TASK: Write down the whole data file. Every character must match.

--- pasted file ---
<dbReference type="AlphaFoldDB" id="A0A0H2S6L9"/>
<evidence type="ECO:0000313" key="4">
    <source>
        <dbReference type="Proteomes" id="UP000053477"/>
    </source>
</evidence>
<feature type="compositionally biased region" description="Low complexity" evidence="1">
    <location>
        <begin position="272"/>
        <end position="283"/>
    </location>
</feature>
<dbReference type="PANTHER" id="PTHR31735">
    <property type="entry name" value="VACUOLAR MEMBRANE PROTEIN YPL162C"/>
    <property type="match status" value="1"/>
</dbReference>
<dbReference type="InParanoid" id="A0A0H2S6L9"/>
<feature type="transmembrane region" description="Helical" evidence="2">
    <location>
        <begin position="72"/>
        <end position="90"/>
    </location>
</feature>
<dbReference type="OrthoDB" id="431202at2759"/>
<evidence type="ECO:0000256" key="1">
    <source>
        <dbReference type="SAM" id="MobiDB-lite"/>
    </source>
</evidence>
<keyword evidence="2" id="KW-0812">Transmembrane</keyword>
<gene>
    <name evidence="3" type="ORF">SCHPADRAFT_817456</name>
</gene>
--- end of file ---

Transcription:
<dbReference type="AlphaFoldDB" id="A0A0H2S6L9"/>
<evidence type="ECO:0000313" key="4">
    <source>
        <dbReference type="Proteomes" id="UP000053477"/>
    </source>
</evidence>
<feature type="compositionally biased region" description="Low complexity" evidence="1">
    <location>
        <begin position="272"/>
        <end position="283"/>
    </location>
</feature>
<dbReference type="PANTHER" id="PTHR31735">
    <property type="entry name" value="VACUOLAR MEMBRANE PROTEIN YPL162C"/>
    <property type="match status" value="1"/>
</dbReference>
<dbReference type="InParanoid" id="A0A0H2S6L9"/>
<feature type="transmembrane region" description="Helical" evidence="2">
    <location>
        <begin position="72"/>
        <end position="90"/>
    </location>
</feature>
<dbReference type="OrthoDB" id="431202at2759"/>
<evidence type="ECO:0000256" key="1">
    <source>
        <dbReference type="SAM" id="MobiDB-lite"/>
    </source>
</evidence>
<keyword evidence="2" id="KW-0812">Transmembrane</keyword>
<gene>
    <name evidence="3" type="ORF">SCHPADRAFT_817456</name>
</gene>